RM Monterey 2015 – 1940 Aston Martin Speed Model Type C

1940 Aston Martin Speed Model Type CVery special Aston Martin to see on the market! This Speed C streamliner was engineered and built as a LM-ready race prototype. Just eight of this C spec were produced, with this exact car thought to be the last Aston delivered before WWII.  Army green paintwork is fitting, then, and quite fetching on the exotic shapes of the speedster fenders and bobtail trunk.

1940 Aston Martin Speed Model Type C

RM Monterey

13-15 August 2015

1940 Aston Martin Speed Model Type C

$750,000 – $950,000

  • Chassis no. G40/718/U
125 bhp, 1,949 cc SOHC inline four-cylinder engine with twin SU carburetors, four-speed manual transmission, front and rear live-axle suspension, and four-wheel Lockheed hydraulic drum brakes. Wheelbase: 102 in.

  • One of 23 full competition specification Speed Models produced
  • One of only eight Type C versions
  • Believed to be the final Aston Martin delivered during WWII
  • International concours participant; extreme originality of components
  • Very fast with striking, aerodynamic design

By the mid-1930s, Aston Martin was indeed one of the most admired of British sporting marques, now under the design and technical direction of Augustus “Bert” Bertelli. Undeniably pretty, they were purposeful, solidly engineered, hand-built, quick, and agile.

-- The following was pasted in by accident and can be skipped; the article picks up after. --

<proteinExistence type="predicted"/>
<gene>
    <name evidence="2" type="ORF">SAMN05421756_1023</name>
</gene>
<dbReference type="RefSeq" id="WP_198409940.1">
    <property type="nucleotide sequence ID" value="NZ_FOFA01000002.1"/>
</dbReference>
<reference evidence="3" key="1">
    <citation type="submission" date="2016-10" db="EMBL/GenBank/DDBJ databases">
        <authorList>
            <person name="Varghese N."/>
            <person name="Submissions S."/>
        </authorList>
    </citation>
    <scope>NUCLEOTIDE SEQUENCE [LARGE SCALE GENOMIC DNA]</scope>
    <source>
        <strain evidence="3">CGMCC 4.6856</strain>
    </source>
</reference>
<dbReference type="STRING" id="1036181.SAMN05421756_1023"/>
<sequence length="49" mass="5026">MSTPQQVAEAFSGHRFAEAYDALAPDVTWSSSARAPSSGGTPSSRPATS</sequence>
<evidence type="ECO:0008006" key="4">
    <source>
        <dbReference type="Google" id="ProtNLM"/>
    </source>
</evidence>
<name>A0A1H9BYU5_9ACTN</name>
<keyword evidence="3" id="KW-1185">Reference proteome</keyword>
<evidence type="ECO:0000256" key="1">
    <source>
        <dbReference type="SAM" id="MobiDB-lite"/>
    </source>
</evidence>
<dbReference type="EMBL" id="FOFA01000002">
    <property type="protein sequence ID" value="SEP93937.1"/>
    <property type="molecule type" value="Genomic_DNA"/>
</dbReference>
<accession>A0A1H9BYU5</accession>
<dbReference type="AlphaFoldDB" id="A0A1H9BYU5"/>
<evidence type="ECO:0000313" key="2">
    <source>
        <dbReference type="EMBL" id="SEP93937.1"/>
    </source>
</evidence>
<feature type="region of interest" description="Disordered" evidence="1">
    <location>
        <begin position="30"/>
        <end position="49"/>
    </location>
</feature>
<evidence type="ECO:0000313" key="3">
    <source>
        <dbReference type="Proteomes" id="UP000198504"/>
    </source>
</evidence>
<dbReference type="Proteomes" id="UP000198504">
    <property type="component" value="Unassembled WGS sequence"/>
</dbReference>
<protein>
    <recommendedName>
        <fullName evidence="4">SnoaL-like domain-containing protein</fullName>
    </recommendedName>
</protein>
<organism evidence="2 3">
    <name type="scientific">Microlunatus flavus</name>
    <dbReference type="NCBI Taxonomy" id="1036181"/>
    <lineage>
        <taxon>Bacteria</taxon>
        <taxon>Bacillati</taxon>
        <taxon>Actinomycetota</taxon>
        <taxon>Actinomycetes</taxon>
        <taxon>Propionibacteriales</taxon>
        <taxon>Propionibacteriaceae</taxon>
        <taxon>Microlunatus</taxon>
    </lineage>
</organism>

In early 1936, a new engine, funded by a £10,000 injection of capital by Sir Arthur Sutherland, was being developed by the company’s brilliant young engineer Claude Hill. Two liters in capacity, it was producing about 25 percent more power than the previous 1½-liter engine. This 2-liter was a completely new unit, with larger 1?-inch carburetors and higher lift cams, and was importantly fitted with a dry sump. These Works engines eventually produced 125 brake horsepower, so encouraging in fact that the decision was taken to design a new chassis into which it could be fitted. This was to become the legendary Speed Model, the first two purpose-built in 1936 to uphold the extraordinary successes for Aston Martin at Le Mans in 1934 and 1935.

The new chassis was stronger than that of even its predecessor, the mighty Mark II Le Mans. The wheelbase was one inch shorter than the earlier 1½-liter cars but the track two inches wider. The advanced hydraulic brake system by Lockheed was in effect two separate circuits, front and rear, with built-in redundancy for safety. The cost was enormous, allegedly almost 15 percent that of the whole car. However, it did work superbly well, and few cars with drum brakes, right up to the advent of discs, had better braking than a Speed Model Aston Martin.

In addition to the new engine, an entirely new gearbox was developed. Easily capable of handling 200 brake horsepower and with close ratios and constant mesh gears on the input and main shafts (the ratios of which could easily be changed to lengthen or shorten the intermediate gear ratios), it was one of the finest pieces of engineering to come out of the pre-war Aston Martin factory. While other manufacturers were developing synchromesh gearboxes, Bertelli and Hill understood that all racers needed to do was get into the next gear as quickly as possible. Publicity materials featured the “racing type gearbox, designed for lightning changes up or down,” and one of the joys of driving a good Speed Model remains, to this day, mastering the rewarding gearbox.